I have some more things to share as leftovers from my “tab clean up”. This one is a great video of a homemade science project. Now this is project-based learning at it best. Now, can we work something like this into our classrooms? Think of the questions that can be asked, the hypotheses that can be stated, the stories that can be written, and the calculations that could be run? Wow.
I have been a bit behind the eight-ball since the start of school. There is no way around it – there is lots to do between troubleshooting network troubles (or in our case dealing with a network outage), databases to update, getting teachers ready to print grades and comments, the list is endless. But as I was finding myself with a little time in between projects, I began to clean up my browser window. I am one of those users who has a gillion different tabs open with the hope of going back to read each of the websites that I was referred to by Twitter, or listsservs, or Facebook, or email. In my little bit of time I began going through those tabs and bookmarking the sites, or reading and deleting the sites, to get my browser down to a neat and tidy 10 open tabs.
I came across a few that I didn’t know what to do with. I wanted to share them, but I didn’t feel the need to book mark them, so I thought I’d share them here, on my blog, which has been woefully under used lately.
The first site is this – Ten Things Teachers Should Unlearn – this is a post that I came across right at the end of summer and I thought a good reminder of assumptions that many teachers come to class with:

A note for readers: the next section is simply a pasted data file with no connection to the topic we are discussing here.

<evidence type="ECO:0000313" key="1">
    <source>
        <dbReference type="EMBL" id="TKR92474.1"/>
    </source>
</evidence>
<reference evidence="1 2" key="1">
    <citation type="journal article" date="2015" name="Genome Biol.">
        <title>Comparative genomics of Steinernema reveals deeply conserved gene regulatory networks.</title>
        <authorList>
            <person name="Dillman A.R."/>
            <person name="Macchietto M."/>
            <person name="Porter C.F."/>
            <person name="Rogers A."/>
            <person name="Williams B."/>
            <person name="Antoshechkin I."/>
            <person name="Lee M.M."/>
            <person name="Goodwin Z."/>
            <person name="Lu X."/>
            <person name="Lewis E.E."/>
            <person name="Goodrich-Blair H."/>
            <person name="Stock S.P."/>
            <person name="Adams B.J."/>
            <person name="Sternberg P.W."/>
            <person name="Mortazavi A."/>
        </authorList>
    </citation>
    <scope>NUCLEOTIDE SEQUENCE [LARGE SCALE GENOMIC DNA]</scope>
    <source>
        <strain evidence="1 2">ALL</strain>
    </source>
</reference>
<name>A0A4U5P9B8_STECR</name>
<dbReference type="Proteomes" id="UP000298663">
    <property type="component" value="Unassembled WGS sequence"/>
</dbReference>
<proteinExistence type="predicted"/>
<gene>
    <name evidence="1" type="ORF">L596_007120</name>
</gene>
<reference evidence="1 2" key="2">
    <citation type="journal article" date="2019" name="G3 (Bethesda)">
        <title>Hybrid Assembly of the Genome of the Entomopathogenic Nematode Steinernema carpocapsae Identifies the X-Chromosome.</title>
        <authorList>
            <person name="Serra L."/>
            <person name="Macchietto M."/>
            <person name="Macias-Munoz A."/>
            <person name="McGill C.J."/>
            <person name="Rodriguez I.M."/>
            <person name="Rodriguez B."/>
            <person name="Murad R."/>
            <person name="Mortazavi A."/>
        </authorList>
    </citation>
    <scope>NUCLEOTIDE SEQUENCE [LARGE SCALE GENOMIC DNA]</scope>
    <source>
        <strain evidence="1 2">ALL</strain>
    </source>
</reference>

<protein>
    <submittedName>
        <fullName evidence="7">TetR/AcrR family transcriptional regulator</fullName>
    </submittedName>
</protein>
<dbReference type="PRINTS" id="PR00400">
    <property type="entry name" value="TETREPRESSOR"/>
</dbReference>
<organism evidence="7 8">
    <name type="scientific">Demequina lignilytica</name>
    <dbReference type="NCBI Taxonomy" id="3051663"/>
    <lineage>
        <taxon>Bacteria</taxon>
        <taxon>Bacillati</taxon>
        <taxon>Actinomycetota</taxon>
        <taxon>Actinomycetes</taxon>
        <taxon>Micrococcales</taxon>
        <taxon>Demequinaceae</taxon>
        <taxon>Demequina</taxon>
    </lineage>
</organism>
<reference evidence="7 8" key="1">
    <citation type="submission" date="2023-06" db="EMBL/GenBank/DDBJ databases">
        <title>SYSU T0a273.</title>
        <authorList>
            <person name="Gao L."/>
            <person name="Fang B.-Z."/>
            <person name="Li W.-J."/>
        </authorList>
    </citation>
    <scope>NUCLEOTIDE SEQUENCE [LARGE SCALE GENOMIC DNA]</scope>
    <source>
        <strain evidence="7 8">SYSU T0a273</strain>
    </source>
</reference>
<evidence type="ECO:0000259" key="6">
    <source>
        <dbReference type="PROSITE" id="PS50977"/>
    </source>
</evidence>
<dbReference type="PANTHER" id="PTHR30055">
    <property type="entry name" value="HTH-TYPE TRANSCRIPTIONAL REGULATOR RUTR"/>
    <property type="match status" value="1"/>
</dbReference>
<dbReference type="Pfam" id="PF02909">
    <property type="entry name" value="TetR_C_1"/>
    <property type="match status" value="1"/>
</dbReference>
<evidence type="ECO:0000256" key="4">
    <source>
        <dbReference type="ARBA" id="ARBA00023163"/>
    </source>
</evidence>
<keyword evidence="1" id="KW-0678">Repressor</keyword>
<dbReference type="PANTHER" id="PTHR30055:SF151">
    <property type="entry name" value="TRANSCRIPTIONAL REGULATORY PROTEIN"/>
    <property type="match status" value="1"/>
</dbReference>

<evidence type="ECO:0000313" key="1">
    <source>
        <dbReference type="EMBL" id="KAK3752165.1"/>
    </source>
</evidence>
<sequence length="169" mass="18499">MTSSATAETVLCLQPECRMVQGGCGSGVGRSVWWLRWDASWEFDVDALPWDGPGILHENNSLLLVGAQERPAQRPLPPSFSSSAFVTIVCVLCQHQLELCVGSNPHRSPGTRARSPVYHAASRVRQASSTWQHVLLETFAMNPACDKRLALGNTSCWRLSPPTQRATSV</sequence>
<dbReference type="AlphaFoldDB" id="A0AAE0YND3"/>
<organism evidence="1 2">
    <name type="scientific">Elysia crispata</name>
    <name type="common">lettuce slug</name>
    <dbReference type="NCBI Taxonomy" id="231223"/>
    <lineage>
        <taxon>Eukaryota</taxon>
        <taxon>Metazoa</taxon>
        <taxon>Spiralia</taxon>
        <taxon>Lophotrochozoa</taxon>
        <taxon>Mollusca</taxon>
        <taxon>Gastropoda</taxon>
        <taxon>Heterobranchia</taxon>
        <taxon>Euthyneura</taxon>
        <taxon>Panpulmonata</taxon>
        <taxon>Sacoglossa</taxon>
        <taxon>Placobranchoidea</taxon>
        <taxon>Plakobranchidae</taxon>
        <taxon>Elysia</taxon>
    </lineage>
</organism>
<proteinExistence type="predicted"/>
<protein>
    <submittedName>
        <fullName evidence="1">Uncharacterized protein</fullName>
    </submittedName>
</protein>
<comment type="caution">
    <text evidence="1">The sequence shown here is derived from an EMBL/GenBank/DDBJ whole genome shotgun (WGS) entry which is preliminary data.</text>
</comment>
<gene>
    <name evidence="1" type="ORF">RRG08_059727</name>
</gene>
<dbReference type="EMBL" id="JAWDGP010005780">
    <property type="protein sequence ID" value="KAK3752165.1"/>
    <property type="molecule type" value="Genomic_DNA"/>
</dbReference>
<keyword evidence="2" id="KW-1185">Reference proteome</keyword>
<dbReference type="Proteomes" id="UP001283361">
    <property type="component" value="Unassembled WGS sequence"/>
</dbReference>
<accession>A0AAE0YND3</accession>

10 things I think teachers should unlearn…
1. Teachers know all the answers.
2. Teachers have to be in control of the class.
3. Teachers are responsible for the learning.
4. Students are obliged to respect teachers.
5. Learning can be measured by a letter or a number.
6. Teachers should plan activities and then assessments.
7. Learners need to sit quietly and listen.
8. Technology integration is optional.
9. Worksheets support learning.
10. Homework is an essential part of learning.
I think most teachers know these things, but I think that when school becomes crazy and busy we often forget the fundamentals and we rely on old habits and may resort back to some of these things. It’s an important list to keep in mind (or maybe inside your gradebook, if you still have one).